Study: Why do people like violent video games?

Researchers from the University of New South Wales have put forward a theory that explains people’s love for violent video games. Scientists believe that such hobbies resonate with many of us because they offer an opportunity to fulfill our desires and psychological needs. The text of the study was published in Motivation Science.

The motives that drive us to play violent video games stem from our desire to improve as individuals. They allow us to measure status, evaluate our abilities in comparison to others, and overcome fears.

Michael Kasumovich

one of the co-authors of the UNSW Science School of Psychology study

The authors explain that it is not entirely correct to consider video games as a means of satisfying psychological needs, but they are really connected with human desires. Autonomy (a sense of control), social attachment (a sense of connection to others), and competence (the ability to succeed) are all motivators of behavior. Violent video games usually provide all of that, whether it’s choosing weapon upgrades, teaming up with other characters, or completing missions.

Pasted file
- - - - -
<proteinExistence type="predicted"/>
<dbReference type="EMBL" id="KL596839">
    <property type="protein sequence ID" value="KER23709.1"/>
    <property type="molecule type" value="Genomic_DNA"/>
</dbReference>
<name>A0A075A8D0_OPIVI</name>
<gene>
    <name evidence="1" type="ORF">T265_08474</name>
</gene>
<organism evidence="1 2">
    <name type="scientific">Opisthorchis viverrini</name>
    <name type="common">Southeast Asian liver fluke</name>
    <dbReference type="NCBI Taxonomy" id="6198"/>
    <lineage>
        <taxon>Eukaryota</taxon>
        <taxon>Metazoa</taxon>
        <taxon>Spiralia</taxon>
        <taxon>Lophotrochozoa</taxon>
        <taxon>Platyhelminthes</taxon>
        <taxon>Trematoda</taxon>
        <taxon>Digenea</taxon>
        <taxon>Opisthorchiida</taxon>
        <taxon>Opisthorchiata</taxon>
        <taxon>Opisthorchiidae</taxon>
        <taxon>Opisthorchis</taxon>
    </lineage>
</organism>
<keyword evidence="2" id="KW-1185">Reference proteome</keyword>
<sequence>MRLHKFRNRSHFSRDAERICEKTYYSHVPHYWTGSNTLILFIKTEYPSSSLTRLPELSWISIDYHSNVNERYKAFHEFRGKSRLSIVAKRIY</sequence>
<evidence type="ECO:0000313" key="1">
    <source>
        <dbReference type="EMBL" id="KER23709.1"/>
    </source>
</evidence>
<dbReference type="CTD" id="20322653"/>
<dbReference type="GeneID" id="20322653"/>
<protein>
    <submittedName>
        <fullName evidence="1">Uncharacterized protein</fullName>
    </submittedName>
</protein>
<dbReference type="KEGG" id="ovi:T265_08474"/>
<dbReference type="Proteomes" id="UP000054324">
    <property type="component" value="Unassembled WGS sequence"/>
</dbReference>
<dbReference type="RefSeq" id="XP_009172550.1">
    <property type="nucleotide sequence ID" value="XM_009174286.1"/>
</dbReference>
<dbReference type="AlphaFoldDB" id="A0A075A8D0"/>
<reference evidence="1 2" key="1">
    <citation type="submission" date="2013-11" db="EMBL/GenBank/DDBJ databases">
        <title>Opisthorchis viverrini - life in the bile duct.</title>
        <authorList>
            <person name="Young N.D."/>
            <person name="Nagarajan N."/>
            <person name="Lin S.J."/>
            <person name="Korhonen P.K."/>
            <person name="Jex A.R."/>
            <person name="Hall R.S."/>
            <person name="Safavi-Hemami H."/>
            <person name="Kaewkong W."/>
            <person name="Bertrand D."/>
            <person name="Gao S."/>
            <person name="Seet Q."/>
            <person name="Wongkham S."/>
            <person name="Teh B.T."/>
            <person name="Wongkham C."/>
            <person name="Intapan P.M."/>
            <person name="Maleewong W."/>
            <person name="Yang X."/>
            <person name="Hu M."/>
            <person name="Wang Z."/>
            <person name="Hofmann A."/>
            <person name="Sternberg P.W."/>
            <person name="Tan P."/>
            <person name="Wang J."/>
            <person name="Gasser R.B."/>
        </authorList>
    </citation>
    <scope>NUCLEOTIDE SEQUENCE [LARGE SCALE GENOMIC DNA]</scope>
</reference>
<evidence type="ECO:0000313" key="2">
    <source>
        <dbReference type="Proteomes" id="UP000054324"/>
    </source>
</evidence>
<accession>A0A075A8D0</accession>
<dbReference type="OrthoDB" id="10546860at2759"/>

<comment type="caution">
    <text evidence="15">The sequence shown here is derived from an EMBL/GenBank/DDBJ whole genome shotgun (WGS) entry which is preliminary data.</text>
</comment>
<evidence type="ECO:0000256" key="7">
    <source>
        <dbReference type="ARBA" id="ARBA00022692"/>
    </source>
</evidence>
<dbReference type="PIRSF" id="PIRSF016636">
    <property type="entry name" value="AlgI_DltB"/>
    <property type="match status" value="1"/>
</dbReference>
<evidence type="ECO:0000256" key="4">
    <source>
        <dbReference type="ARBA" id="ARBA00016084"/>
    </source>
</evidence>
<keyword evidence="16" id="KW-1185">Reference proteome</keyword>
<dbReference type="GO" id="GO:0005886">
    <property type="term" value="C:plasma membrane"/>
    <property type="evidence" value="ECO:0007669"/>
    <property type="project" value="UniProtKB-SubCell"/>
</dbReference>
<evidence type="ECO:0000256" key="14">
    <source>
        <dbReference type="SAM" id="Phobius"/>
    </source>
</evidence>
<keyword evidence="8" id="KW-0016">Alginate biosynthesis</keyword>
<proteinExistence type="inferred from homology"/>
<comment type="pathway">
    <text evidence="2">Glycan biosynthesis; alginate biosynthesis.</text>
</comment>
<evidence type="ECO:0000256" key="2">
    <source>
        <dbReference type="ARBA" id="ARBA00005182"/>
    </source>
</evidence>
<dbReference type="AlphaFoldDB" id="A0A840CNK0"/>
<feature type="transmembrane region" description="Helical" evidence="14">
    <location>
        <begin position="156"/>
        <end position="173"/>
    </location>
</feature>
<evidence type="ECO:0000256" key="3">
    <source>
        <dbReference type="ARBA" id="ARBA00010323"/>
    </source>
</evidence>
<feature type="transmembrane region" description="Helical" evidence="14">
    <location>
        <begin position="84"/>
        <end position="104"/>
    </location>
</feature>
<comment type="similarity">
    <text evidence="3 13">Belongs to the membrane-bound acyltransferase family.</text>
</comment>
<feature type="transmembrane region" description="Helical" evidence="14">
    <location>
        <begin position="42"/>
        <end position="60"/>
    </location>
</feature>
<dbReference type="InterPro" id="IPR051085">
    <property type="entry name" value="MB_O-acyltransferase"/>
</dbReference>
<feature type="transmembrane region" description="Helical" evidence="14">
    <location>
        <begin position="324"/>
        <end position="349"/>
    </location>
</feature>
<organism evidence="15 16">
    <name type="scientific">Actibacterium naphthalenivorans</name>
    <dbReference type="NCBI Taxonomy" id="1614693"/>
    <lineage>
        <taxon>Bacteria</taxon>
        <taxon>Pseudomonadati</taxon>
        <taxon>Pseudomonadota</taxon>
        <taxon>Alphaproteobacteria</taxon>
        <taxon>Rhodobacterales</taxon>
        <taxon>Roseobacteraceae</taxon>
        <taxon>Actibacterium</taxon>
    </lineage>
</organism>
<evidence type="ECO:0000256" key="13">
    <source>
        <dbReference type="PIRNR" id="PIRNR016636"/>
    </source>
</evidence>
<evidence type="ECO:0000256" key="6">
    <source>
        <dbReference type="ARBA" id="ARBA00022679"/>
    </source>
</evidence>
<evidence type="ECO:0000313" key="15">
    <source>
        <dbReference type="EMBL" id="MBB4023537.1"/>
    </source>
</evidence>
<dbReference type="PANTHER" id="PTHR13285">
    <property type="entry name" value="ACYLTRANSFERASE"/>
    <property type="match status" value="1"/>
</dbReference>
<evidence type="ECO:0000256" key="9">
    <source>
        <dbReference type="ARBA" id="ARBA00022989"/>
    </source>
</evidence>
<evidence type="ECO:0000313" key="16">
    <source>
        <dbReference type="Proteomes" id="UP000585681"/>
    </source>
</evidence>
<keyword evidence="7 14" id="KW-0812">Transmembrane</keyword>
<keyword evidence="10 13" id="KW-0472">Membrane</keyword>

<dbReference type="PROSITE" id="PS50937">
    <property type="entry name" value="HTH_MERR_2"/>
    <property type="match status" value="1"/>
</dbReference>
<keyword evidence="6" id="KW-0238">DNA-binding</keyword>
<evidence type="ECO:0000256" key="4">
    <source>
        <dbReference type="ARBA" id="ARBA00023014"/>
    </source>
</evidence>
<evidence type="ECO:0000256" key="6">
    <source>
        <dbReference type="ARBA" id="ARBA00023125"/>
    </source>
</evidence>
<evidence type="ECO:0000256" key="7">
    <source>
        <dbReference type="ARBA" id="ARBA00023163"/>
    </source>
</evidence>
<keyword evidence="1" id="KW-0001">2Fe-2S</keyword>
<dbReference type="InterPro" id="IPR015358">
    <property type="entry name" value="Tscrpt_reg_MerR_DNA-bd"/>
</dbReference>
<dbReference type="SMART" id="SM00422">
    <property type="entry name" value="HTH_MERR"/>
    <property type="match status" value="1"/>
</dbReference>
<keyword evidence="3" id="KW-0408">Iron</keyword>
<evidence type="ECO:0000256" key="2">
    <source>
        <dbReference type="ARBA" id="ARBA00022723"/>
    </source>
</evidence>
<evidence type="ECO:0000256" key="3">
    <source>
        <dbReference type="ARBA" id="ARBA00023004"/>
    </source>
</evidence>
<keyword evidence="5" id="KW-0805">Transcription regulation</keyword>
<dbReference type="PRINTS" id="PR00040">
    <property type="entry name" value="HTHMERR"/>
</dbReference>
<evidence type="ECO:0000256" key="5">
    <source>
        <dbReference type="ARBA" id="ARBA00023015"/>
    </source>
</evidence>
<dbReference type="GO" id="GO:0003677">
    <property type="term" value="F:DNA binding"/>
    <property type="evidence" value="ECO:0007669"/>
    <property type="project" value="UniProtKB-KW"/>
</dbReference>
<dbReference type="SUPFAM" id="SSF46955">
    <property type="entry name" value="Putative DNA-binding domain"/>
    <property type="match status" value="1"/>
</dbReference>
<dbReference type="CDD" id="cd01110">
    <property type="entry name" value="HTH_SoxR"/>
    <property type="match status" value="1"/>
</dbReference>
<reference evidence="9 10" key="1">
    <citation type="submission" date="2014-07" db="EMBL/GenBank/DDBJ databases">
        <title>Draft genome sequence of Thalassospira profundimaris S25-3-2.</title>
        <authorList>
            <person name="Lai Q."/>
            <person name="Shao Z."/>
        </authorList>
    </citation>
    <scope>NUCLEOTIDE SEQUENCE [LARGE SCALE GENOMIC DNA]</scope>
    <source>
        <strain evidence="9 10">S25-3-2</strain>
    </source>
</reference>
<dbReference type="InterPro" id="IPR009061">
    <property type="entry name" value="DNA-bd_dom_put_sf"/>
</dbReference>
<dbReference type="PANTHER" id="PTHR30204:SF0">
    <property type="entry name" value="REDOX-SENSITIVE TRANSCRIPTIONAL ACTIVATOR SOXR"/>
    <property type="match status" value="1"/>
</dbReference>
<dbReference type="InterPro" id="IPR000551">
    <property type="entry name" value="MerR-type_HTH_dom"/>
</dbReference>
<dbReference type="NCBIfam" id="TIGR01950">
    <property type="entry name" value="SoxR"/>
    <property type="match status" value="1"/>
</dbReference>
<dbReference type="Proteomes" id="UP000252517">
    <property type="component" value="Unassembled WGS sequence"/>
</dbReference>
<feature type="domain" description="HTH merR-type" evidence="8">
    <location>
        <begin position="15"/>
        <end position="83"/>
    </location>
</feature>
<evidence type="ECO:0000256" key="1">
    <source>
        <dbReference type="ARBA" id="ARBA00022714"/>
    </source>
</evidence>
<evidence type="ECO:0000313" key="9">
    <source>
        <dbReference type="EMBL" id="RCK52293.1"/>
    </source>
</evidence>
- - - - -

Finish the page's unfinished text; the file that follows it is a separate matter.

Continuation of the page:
Also, according to the study, violent video games allow players to get into dangerous situations that they probably would not encounter in real life and safe environments. This has a positive effect on the control of their own emotions.

In a sense, gaming can be equated with playing a sport that helps to cope with aggression and satisfy the competitive spirit in a socially acceptable way.

Violent video games help explore our fears of death and can help with the expression of emotions, especially anger. Previously, people could go outside to play with others. Now we have the means to do so in the digital world.

Michael Kasumovich

Unlike traditional sports, almost anyone can play video games, regardless of physical ability. It is not physical strength or sports performance that contributes to success in them, but ability and skill level. However, some people are more addicted to games than others.

According to the theory of Australian scientists, people of lower social strata often choose this hobby as a way to calm their frustration. The authors attribute this tendency to a desire to dominate real life and increase self-esteem.

Of course, scientists are also concerned about the risk of repeating behavior patterns in computer games in real life. To do this, they have now focused on researching the social effects that games can have on teamwork and any other interaction with people in everyday life.

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